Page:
equation image
      equation image

      A2.7. Irrigation Water Use

      [56] The irrigated crop water use across all crop is required to be less than or equal to monthly water available for irrigation for each county under SON plus or minus the water development when available.
      equation image

      [57] Actually the model also contains alternative irrigation strategies such as partial or full irrigation but this is not included in this exposition to keep down the complexity of the notation.

      A2.8. Edwards Aquifer Pumping Balance

      [58] The total water demand for agriculture, municipality, and industry using the groundwater pumped from the EA is limited to be equal to the total amount of the groundwater pumped from the EA. In general, the amount of water pumped from the EA (pump) is unlimited but is limited to 400,000, 340,000, and 175,000 acft per year when the pumping limit is imposed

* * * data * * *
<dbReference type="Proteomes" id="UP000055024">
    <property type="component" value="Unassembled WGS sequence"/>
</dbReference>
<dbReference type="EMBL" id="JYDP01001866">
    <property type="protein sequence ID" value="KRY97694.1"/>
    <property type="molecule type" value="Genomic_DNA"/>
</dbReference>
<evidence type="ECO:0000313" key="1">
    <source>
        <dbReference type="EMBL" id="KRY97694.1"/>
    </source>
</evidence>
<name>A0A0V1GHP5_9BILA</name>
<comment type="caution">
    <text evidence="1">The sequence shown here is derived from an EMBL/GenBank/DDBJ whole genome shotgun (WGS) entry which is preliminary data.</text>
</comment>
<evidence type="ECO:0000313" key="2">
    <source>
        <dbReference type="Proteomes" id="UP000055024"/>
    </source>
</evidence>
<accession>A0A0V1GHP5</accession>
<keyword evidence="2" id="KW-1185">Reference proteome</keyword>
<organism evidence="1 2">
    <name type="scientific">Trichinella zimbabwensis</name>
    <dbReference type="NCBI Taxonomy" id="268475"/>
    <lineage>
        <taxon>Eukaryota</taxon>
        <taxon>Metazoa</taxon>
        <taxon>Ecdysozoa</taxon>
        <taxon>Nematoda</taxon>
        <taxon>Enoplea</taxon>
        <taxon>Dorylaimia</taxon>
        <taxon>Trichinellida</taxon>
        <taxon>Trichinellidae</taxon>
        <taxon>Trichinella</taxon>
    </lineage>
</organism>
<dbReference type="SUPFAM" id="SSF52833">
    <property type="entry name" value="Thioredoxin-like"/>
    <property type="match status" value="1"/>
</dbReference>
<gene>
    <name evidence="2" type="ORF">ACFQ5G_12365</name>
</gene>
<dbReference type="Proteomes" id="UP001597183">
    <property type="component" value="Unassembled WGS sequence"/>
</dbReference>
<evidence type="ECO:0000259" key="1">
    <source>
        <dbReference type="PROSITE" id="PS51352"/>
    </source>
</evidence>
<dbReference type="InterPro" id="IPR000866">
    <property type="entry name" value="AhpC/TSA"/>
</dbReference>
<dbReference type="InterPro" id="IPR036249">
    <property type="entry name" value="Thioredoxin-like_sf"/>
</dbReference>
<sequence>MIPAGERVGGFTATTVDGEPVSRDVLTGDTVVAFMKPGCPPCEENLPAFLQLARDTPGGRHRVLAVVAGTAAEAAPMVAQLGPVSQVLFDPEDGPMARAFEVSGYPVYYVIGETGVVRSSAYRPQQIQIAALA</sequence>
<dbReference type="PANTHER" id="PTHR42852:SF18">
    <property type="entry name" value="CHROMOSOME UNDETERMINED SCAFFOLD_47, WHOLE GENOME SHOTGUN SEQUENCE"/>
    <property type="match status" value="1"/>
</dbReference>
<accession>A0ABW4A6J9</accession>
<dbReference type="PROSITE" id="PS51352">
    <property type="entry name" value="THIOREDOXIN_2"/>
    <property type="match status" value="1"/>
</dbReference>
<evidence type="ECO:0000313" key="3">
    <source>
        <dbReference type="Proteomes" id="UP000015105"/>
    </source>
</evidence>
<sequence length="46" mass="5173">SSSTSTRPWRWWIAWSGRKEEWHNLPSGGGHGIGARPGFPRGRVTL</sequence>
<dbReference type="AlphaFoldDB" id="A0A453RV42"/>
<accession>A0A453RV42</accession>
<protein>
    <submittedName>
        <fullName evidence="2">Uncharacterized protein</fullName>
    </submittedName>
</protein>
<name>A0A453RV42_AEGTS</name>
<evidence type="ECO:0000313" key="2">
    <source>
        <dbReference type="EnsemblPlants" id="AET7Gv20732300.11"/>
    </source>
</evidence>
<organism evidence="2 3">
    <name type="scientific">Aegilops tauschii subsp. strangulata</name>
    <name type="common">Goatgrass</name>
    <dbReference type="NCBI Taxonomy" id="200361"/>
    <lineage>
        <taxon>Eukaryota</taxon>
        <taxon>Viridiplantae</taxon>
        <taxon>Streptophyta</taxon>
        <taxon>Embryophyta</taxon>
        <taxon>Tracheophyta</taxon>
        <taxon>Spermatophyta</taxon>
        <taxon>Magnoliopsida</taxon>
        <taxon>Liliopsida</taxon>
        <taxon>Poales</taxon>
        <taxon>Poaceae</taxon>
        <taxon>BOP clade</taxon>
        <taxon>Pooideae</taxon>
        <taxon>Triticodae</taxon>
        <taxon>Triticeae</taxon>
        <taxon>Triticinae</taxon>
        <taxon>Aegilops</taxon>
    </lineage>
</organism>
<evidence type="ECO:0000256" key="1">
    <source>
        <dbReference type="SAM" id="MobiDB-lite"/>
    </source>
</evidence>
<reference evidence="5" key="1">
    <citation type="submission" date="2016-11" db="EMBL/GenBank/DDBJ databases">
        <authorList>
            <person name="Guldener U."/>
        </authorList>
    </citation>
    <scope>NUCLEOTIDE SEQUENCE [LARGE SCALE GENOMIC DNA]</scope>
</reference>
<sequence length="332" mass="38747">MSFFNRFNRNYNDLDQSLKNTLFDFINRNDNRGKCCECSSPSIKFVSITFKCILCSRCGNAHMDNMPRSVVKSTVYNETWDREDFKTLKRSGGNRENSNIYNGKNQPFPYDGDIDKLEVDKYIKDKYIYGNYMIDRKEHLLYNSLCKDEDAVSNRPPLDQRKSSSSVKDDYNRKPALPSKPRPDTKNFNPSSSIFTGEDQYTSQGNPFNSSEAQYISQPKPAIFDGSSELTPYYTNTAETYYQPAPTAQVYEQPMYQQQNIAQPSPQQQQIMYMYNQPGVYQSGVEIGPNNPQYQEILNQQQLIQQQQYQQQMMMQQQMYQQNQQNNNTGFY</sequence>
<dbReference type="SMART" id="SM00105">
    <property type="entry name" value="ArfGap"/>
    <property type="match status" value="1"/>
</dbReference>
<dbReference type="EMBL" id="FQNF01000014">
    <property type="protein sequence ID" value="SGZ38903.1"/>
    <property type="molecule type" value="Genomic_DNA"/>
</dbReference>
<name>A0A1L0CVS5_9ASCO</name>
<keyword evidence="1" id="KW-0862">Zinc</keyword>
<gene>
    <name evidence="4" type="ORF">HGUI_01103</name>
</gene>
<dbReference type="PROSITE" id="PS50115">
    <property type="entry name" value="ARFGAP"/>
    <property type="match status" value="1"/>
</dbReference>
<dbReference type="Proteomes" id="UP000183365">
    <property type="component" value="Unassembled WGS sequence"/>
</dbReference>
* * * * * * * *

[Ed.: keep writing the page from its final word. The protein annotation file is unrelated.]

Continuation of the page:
equation image

      A2.9. River System

      [59] The river system portrays a hydrological relationship of river nodes among upstream flow, downstream flow, as well as instream flows, reservoirs/lakes release and spill, diversions by agriculture, municipality, and industry, system channel loss, return flow, aquifer recharge, springflow, and a new water development.
      equation image

      A2.10. Regional Water Market

      [60] This constraint limits the EA agricultural water demand consumption to be less than or equal to the agricultural water supply plus additional water acquiring from purchasing water rights and the EA agricultural water supply plus the amount of water transfers via selling water rights to be less than or equal to water rights.
      equation image
      equation image